When do we need to answer questions?

If someone has a doubt, you might not want to give them an answer.

And there are a lot of people with doubts about Christianity. Gallup reports that “U.S. Church Membership Falls Below Majority for First Time.” The New Republic reports:

Denison University political scientist Paul A. Djupe, who has studied the impact of politics on religious affiliation, estimates that just over 20 percent of American evangelicals, or eight million people, left the church between 2016 and 2020. 

As a Christian, I’ve often felt a responsibility to respectfully and empathetically engage with image bearers who have doubts about Christianity. 

Why? Well, in 1 Peter 3:15 we read:

… in your hearts honor Christ the Lord as holy, always being prepared to make a defense to anyone who asks you for a reason for the hope that is in you; yet do it with gentleness and respect…

Always and anyone. Do you feel the pressure? As an aside, I’ll say that it seems unlikely to me that Peter meant to obligate all Christians to always be ready to engage with all of the specific objections from all of the people they might meet. Just writing that sentence makes me feel exhausted. 

In any case, as I pray about the growing skepticism in America, and my own rootedness in the apologetics tradition of U.S. evangelicalism, Abraham Maslow’s famous saying comes to mind: “I suppose it is tempting, if the only tool you have is a hammer, to treat everything as if it were a nail.”

Got a hammer? You see nails.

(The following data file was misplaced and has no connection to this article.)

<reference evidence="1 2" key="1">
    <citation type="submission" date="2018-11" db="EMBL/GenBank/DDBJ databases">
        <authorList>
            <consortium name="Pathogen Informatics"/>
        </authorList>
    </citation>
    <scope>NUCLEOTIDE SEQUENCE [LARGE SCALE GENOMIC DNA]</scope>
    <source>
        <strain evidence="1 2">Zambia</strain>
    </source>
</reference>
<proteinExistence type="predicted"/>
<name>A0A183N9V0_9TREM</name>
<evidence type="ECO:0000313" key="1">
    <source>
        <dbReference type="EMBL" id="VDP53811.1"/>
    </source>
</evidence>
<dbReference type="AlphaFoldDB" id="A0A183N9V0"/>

Got apologetics? You see people who need an argument.

But the thing is, more people are disaffiliating because of traumatic experiences. As Blake Chastain, who started the #exvangelical hashtag, says, “One of the most common things among everyone [exvangelicals] is they’ve experienced some sort of trauma.”

For instance, the most recent scandal is Josh Duggar’s possession of child sexual assault material. Similarly, David and Nancy French have written an important exposé on Kanakuk. More personally, I’ve been working through grief as I’ve tried to process Ravi Zacharias’s abuses. And I’ve grieved how RZIM mistreated the survivors — and the employees who advocated for these women

Scandal after scandal after scandal. These stories are the headline news, but there are thousands of individual testimonials about controlling pastors, religious manipulation, and betrayed trust. That’s what’s really behind the growing exodus.

We need to pay careful attention to this growing reason for disbelief because it makes a tremendous difference in how we engage with those who have left the church — or with those image bearers who have never been inside a church, but are understandably suspicious of us. 

For instance, if we are asked a form of the question, “why does God allow bad things to happen to good people?” we might be reminded of our apologetics training, or our evangelism templates, and then provide excellent, thoughtful, Scriptural answers. I trust that we would each have a gentle and respectful manner.